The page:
Wnen we reviewed the Alienware m15 R2
last year, we noted that Dell had "not yet circumvented the laws of physics" to allow a potent gaming laptop to keep temps totally in check, with so much high-end hardware underneath the hood. Simply put, it could get hot under load. It seems Dell has tackled the challenge with aplomb, however, as this year's Alienware m15 R3 apparently runs much cooler, and does it without a major redesign to the chassis.
In our own testing of last year's model, the GeForce RTX 2070
Max-Q inside our test system did actually keep potentially toasty temps at bay, by never jumping past 75C at load. But on the CPU side, the Core i7-9750H in our test configuration got pretty hot—four of the CPU's six cores hit 100C at some point during our 90-minute stress test. Yikes!
We have not had a chance to test the R3 yet, but the folks at NotebookCheck have, and they observed an "insane" drop in temps. As in, a 25C drop at stable operation. That is pretty incredible.
Like us, they saw uncomfortably high CPU temps on the R2 last year, reaching 99C in their own testing when gaming on Turbo mode. But with the latest R3 model, which has been upgraded to an Intel Comet Lake-H
platform, stable CPU temps dropped to 73C, on a Core i7-10750H chip. Likewise, the GPU (GeForce RTX 2070 mobile) temp saw a decrease as well, from 70C to 65C.
How was Dell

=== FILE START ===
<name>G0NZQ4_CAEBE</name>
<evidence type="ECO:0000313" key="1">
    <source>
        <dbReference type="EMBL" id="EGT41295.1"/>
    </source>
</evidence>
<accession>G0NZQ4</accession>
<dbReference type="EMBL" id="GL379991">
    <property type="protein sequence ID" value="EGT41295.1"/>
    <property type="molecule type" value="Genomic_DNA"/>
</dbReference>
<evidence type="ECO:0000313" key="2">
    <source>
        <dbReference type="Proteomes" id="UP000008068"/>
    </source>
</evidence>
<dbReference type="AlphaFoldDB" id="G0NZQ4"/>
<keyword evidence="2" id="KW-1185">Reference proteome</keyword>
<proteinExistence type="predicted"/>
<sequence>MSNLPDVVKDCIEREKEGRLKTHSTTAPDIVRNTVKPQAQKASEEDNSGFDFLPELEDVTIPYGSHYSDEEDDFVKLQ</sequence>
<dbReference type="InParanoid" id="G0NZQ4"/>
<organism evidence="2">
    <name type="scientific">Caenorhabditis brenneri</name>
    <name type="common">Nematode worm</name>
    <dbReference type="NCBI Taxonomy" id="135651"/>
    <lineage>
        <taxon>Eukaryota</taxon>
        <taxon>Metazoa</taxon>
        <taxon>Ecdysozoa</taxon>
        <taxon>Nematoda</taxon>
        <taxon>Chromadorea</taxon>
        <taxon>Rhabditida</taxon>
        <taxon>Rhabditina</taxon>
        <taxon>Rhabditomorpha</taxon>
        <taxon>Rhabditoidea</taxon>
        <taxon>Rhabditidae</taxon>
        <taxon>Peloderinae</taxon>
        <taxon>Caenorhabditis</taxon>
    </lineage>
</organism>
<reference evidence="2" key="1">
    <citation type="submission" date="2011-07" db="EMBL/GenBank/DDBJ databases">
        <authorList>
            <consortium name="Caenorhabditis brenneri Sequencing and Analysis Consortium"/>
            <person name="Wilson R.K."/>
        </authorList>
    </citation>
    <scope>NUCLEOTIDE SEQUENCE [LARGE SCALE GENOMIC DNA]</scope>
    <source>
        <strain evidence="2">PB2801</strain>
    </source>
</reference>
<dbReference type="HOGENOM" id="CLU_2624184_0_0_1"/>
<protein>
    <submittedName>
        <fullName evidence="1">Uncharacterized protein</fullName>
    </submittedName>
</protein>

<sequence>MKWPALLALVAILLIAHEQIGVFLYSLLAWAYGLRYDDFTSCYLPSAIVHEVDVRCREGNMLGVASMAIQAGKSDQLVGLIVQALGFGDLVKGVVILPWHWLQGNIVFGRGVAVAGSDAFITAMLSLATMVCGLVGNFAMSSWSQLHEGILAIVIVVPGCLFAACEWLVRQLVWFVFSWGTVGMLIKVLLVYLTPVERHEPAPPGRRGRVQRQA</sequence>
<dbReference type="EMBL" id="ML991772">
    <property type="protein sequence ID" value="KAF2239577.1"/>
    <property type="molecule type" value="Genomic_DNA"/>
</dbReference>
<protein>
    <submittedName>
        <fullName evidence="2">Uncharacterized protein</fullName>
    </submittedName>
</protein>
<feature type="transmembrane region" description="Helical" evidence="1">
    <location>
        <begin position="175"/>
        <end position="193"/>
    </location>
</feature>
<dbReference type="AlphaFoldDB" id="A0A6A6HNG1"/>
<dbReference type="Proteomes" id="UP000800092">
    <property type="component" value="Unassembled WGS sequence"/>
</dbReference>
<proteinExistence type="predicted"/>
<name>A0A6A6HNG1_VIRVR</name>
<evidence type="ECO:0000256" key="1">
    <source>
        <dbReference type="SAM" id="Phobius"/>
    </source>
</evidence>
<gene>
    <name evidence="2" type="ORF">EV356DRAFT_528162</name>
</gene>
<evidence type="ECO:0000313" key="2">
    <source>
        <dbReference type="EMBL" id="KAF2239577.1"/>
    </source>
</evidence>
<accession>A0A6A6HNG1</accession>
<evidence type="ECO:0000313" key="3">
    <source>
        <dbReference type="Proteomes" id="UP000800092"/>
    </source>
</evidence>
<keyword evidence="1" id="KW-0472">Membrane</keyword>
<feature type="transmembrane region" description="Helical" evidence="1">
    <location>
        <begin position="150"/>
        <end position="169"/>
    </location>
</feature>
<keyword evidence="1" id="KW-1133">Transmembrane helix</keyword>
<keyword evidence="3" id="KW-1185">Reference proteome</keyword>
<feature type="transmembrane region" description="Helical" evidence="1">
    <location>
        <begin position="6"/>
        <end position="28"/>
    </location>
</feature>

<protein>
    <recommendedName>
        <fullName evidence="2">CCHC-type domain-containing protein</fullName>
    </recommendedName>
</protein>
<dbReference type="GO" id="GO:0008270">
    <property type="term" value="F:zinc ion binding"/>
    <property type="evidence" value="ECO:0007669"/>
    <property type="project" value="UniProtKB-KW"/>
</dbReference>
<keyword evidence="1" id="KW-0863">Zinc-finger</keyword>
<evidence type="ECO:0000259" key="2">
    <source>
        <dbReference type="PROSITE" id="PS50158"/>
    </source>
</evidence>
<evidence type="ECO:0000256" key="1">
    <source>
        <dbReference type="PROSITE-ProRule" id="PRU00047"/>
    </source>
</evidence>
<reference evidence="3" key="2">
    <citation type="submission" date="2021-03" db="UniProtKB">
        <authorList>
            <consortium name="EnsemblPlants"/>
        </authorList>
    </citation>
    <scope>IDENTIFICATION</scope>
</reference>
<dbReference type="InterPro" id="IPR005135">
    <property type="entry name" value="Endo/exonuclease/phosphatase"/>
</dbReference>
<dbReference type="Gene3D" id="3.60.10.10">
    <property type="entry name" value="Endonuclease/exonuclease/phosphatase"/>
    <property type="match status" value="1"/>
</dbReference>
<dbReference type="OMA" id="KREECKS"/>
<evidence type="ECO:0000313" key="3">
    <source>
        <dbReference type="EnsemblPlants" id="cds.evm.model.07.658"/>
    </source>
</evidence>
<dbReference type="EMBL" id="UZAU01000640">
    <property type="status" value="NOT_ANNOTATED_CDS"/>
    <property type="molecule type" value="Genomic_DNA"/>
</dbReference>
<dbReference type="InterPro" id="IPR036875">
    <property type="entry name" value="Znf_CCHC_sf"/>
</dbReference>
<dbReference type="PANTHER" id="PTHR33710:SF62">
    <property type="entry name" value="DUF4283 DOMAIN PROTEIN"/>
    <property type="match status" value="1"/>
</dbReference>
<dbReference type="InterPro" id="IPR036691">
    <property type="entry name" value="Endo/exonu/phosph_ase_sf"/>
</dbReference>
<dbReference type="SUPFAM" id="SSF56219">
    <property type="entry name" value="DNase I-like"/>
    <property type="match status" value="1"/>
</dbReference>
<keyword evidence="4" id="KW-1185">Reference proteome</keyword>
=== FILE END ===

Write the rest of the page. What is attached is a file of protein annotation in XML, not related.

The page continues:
able to bring CPU temps down by so much? Better cooling, is the answer. While the R3 is again touting an "Advanced Alienware Cryo-Tech" cooling solution, the use of vapor chamber technology inside the latest revision seems to paying big dividends.
"The new Alienware m15 is engineered with a dedicated vapor chamber in between the CPU and copper heat pipes. It's all designed to manage the thermal flow and maximize performance. These chambers utilize the phase-changing nature of liquid to transfer heat more effectively than a solid piece of metal or copper heat pipes. Vapor chambers are also more versatile than copper heat pipes in that they can be designed to be spread evenly across an entire chip that needs to be cooled," Dell explains.
In addition, Dell beefed up the dual fans with 25 percent more blades, and bolstered the copper piping, which is 39 percent heavier than last year's model. The sum of all those parts is a more capable cooling solution, with a significant reduction in CPU temps, and a modest drop in GPU temps, according to outside tests (we'll be interested to see if our own testing yields the same impressive results).
The catch is that the R3 is a little bit heavier. Whereas the R2 checked in at 4.75 pounds (2.16kg), the heaviest version of the R3 weighs 5.5 pounds (2.5kg). Fair trade off, as far as we are concerned.
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